Taught by academic experts in Human Geography, Politics and International Relations, with a broad range of regional expertise and research perspectives, this new MA enables students to explore the questions which are shaping our lives. It is not just for geographers, international relations students, and political scientists but anyone with an interest in the core course themes. You will come to understand these intersections through a range of themes developed across the modules. These include nations, states, landscapes, mobilities, urban spaces, environmental change, sovereignty, identity, gender, empire and postcolonial relations, territory and bordering, the politics of human rights and others. You can either specialise or learn across a range of issues such as culture, media, ethics, security and conflict, environmental politics, and democratic participation. You will be taught by experts in regions including East Asia, Europe, North America, Latin America, the Middle East, and the UK and Ireland.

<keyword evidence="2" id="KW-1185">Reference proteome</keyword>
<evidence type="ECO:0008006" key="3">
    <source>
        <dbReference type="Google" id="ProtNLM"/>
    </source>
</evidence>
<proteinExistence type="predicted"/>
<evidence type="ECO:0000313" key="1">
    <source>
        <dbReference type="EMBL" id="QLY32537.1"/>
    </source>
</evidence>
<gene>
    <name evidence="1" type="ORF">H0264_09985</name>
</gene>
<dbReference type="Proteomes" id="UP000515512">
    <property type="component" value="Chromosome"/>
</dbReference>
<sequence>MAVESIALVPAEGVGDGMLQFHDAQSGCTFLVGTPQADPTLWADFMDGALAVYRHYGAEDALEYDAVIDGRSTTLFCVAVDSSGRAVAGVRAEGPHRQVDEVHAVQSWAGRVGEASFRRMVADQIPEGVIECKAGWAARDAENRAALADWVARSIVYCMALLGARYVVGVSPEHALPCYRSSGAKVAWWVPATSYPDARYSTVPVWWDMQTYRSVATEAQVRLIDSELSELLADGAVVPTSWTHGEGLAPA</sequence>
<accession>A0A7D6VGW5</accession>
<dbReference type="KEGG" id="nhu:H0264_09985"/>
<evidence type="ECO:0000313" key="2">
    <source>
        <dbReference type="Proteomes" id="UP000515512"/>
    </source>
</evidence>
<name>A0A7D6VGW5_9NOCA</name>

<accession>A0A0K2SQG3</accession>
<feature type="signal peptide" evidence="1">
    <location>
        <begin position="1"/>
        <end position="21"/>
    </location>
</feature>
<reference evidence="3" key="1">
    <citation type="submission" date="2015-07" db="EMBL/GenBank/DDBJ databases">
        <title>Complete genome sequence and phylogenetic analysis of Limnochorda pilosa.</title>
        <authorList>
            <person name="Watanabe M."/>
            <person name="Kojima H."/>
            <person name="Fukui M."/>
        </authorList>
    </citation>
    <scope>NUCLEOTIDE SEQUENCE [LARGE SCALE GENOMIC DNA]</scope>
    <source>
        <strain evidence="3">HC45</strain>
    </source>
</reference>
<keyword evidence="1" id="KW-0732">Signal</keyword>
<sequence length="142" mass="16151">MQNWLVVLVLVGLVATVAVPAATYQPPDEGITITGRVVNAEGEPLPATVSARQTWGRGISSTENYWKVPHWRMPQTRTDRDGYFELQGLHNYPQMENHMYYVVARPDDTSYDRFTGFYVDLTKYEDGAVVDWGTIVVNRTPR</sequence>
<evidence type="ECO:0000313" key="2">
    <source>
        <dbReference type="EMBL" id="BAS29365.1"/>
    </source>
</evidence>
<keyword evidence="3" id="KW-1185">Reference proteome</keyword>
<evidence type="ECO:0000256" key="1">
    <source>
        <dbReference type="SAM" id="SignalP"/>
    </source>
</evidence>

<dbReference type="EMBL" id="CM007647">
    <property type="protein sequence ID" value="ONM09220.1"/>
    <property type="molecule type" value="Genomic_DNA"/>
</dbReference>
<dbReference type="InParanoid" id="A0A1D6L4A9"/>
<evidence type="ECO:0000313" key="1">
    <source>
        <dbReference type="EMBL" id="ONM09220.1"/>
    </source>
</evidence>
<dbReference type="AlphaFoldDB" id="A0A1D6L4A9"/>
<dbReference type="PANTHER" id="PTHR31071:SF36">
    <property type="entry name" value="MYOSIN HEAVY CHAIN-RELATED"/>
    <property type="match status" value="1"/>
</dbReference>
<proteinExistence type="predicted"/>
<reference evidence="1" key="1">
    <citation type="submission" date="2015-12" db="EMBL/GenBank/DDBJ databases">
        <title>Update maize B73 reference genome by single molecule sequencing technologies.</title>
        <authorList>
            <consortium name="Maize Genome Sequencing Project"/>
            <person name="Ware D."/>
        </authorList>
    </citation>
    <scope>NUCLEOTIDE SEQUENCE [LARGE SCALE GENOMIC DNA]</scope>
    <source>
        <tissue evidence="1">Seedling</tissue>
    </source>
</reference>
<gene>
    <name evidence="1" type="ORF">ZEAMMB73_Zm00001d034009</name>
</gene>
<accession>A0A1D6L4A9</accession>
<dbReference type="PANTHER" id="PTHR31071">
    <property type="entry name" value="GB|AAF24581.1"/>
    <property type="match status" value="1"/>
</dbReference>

As you engage the intersections of space, power and politics, you will develop advanced conceptual and analytic skills and subject knowledge needed to explore their intersections in a range of historic and contemporary issues. These skills will enable you to investigate problems shaping environments, places and landscapes and to challenge accepted wisdom. They are also particularly important skills for those pursuing careers in all sectors of government and the public sector, NGOs, international corporations, regional and international agencies, media and information industries.

An interdisciplinary programme, taught across disciplines of Geography, Politics, International Relations, this MA offers a unique opportunity to develop a grounding connected by shared concern with space, power, and politics.